3. OPEC countries agree to first production cut in 8 years :-

OPEC countries agree to first production cut in 8 years

The oil cartel OPEC has agreed to its first production cut in eight years.

Ministers confirmed the cut in oil production has been secured from 33.8 million barrels a day to 32.5 million barrels a day. This has been done to increase prices since they fell more than half since 2014.

There has been a conspicuous oversupply globally and the shale production in the US is booming. There is also a possibility of the US shale producers to increase output and fill in gaps in supply.

Oil prices surged post the announcement and beat trading volume records. Most experts feel the trend would remain modest by historical comparison as other producers will fill the gap unless decided otherwise in the next OPEC meeting.

As soon as the deal was announced, Brent crude saw an uptick of over 8 per cent trading at 50.12 dollars per barrel.

Russia, which is the non-OPEC member, will be reducing oil production by 300,000 per barrel per day. Iran has been exempted from this understanding.

All the OPEC member nations, 14 of them to be precise, will meet the non-OPEC producers on December 9th to assess how much each country will produce.

A wire report mentioned that Algeria, Venezuela and Kuwait have agreed to monitor compliance of the OPEC agreement.

Iraq will be reducing oil output by 200,000 barrels a day to around 4,350,000 barrels per day from January 2017.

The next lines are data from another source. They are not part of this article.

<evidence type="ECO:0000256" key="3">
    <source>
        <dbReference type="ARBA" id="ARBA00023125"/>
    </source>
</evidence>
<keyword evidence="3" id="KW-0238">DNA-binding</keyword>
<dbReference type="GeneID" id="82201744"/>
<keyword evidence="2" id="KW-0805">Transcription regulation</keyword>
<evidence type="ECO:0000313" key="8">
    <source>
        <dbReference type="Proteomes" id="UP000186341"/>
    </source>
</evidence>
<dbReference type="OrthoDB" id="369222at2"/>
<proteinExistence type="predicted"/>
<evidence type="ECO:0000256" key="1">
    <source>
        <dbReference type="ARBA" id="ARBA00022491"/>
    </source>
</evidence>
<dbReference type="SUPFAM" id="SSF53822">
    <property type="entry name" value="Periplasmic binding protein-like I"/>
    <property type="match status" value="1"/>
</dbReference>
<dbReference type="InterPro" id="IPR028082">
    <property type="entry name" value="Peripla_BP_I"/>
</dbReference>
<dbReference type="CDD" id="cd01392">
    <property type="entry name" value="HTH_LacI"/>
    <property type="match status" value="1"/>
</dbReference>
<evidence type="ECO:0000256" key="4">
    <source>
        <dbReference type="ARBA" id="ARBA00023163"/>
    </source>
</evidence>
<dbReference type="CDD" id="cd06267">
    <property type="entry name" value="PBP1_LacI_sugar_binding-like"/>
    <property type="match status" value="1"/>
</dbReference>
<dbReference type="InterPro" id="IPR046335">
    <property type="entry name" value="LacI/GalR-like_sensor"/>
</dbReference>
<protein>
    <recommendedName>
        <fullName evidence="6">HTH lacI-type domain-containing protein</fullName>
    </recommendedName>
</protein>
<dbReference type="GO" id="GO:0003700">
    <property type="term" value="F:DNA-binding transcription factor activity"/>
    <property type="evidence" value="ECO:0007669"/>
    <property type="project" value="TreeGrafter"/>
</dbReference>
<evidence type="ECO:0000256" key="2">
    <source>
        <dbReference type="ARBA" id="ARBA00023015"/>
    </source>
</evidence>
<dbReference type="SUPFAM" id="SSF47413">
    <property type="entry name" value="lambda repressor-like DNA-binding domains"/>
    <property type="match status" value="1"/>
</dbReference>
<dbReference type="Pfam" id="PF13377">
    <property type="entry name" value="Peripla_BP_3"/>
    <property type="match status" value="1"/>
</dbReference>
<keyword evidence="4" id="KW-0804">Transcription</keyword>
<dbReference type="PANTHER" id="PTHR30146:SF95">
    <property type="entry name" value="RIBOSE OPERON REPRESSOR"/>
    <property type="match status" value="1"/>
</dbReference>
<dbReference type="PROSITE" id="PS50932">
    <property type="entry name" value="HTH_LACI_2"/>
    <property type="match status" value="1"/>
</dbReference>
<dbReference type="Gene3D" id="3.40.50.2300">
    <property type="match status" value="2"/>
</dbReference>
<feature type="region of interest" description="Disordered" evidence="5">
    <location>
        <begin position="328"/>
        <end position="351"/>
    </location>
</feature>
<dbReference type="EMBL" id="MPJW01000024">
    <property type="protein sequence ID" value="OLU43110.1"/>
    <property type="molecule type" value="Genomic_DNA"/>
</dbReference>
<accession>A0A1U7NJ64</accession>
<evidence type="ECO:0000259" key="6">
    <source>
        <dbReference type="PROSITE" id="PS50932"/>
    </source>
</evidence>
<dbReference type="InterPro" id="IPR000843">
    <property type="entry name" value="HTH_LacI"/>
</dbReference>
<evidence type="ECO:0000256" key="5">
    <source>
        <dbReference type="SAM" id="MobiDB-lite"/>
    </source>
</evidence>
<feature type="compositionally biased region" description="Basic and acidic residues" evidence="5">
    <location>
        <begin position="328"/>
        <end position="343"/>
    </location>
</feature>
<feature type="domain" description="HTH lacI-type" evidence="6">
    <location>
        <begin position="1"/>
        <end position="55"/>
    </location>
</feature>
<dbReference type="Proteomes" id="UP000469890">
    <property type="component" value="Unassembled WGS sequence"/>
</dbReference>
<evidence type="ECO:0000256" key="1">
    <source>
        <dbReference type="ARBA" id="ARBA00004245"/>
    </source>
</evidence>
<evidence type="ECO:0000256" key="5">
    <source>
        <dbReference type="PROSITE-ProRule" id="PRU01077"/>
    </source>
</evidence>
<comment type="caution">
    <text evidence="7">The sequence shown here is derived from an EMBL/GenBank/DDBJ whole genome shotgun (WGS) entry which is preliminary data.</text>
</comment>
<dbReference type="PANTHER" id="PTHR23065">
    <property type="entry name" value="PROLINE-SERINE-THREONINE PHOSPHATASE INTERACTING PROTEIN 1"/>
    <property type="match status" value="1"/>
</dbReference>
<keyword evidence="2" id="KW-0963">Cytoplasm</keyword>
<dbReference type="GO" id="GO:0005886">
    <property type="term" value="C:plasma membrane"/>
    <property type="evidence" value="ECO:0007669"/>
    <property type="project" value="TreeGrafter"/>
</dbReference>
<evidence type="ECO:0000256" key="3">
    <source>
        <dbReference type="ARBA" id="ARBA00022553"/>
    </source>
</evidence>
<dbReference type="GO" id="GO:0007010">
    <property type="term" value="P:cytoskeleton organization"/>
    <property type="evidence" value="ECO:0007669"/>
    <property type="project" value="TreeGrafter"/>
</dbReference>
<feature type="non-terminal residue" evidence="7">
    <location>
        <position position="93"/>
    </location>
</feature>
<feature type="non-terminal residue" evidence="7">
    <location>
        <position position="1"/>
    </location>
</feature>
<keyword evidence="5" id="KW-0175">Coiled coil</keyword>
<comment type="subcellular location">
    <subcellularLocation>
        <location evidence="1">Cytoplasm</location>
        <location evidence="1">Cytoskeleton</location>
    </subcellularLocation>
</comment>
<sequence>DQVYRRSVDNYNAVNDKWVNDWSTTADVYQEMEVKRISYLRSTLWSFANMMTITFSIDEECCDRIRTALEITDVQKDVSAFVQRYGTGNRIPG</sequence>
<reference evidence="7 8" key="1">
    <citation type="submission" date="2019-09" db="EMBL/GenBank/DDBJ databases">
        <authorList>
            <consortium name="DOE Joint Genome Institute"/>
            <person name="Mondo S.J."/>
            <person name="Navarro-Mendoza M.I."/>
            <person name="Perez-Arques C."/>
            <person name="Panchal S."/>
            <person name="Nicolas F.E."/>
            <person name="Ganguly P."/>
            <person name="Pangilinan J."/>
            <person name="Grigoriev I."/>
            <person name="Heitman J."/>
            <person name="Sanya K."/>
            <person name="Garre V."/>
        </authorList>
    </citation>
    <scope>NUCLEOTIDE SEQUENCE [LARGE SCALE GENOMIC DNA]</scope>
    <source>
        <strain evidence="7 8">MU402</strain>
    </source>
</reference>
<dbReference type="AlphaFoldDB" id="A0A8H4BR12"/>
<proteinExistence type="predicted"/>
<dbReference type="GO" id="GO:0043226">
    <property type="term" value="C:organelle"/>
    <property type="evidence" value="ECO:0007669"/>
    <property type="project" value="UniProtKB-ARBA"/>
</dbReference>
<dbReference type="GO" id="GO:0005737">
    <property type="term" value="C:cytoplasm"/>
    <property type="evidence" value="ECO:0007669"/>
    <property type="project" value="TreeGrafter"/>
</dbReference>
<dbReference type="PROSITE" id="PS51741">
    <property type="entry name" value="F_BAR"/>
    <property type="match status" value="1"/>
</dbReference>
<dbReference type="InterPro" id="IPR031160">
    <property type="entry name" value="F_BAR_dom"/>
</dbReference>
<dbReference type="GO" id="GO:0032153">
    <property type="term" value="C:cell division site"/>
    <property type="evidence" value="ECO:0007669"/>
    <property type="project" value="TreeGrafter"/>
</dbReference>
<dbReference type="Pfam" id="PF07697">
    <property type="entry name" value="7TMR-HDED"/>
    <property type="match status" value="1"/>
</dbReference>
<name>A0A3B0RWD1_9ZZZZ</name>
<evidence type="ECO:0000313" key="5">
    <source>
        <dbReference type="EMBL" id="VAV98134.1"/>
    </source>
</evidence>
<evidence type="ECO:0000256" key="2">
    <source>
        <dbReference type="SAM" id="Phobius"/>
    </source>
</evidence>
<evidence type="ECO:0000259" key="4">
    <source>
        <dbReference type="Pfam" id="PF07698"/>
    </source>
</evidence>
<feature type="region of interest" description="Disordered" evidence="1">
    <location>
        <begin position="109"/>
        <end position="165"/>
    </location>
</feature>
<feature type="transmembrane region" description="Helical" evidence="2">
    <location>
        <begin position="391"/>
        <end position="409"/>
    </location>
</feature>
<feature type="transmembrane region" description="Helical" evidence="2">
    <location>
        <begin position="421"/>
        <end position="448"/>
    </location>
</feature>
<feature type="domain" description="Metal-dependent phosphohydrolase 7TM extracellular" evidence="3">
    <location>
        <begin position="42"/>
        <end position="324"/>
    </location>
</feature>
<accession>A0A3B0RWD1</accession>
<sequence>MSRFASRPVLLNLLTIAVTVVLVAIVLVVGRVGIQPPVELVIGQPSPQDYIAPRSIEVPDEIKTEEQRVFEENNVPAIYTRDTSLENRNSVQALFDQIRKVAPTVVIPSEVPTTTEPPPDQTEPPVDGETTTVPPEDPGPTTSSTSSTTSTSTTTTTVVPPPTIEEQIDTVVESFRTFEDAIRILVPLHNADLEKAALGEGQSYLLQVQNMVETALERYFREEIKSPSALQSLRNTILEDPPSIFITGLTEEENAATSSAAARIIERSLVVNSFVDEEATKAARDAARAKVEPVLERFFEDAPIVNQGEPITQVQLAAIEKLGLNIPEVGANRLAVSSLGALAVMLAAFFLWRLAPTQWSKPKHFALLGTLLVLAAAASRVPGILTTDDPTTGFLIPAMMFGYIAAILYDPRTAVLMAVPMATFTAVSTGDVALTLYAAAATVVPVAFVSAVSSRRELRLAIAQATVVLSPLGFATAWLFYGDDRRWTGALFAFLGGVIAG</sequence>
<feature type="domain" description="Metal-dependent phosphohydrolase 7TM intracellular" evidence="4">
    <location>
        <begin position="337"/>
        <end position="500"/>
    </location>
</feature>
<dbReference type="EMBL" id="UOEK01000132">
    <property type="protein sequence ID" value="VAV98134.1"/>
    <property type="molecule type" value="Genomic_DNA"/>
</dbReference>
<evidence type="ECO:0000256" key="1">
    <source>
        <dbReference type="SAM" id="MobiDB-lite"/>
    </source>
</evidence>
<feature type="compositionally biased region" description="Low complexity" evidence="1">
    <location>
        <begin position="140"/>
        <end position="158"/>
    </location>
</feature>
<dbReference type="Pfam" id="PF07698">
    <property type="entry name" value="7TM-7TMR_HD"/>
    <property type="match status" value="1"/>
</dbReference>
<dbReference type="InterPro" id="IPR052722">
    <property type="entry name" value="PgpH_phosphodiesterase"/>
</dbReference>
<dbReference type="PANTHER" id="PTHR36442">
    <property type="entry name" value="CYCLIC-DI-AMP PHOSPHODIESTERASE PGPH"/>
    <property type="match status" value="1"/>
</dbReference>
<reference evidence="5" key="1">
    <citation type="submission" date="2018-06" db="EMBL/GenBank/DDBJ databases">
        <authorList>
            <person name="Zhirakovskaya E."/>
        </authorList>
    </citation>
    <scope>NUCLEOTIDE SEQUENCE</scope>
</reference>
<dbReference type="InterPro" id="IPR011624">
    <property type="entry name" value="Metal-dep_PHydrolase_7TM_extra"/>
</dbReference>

According to analysts, Saudi Arabia’s stagnating economy will stand to benefit from cuts and price hikes that follow.

The production cut is estimated to erase close to one per cent of oil output globally.

The pressure for the OPEC came in as globally there was an oversupply for over a decade that brought down the prices.

4. Venezuela scraps country’s largest banknote to thwart mafia menace :-

Venezuela scraps country's largest banknote to thwart mafia menace

Venezuela will scrap its largest banknote — the 100 bolivar bill — in a bid to tackle the mafia menace, President Nicolas Maduro said on Sunday.

“In accordance with my constitutional powers and through this emergency economic decree, I have decided to take the 100 bolivar bill out of circulation in the next 72 hours,” the president said Sunday on his TV show “Contact with Maduro,” the president said on his TV show ‘Contact with Maduro’.

The country is preparing to issue new banknotes and coins of a much higher value, up to 200 times, than the highest denomination currently available. The 100 bolivar bill’s worth is fewer than three cents of a dollar at current market rates. One would need a stack of 50 notes to buy a hamburger.

Maduro said the decision was made after an investigation found billions of bolivars stashed away by international mafias, mainly in Colombian cities but also in Brazil.

He accused national banks of being accomplices in the “plot” and said they were seeking to “destabilise” the economy.

Jose Guerra, an opposition lawmaker, wrote on Twitter that the central bank must have an equivalent amount of higher currency notes to switch from the 100 bolivar notes. He said he did not believe that the exchange could be possible in such a short amount of time.

Venezuela is in economic crisis due to a falling oil prices.

The International Monetary Fund has forecast the inflation rate will hit 475 per cent by the end of this year.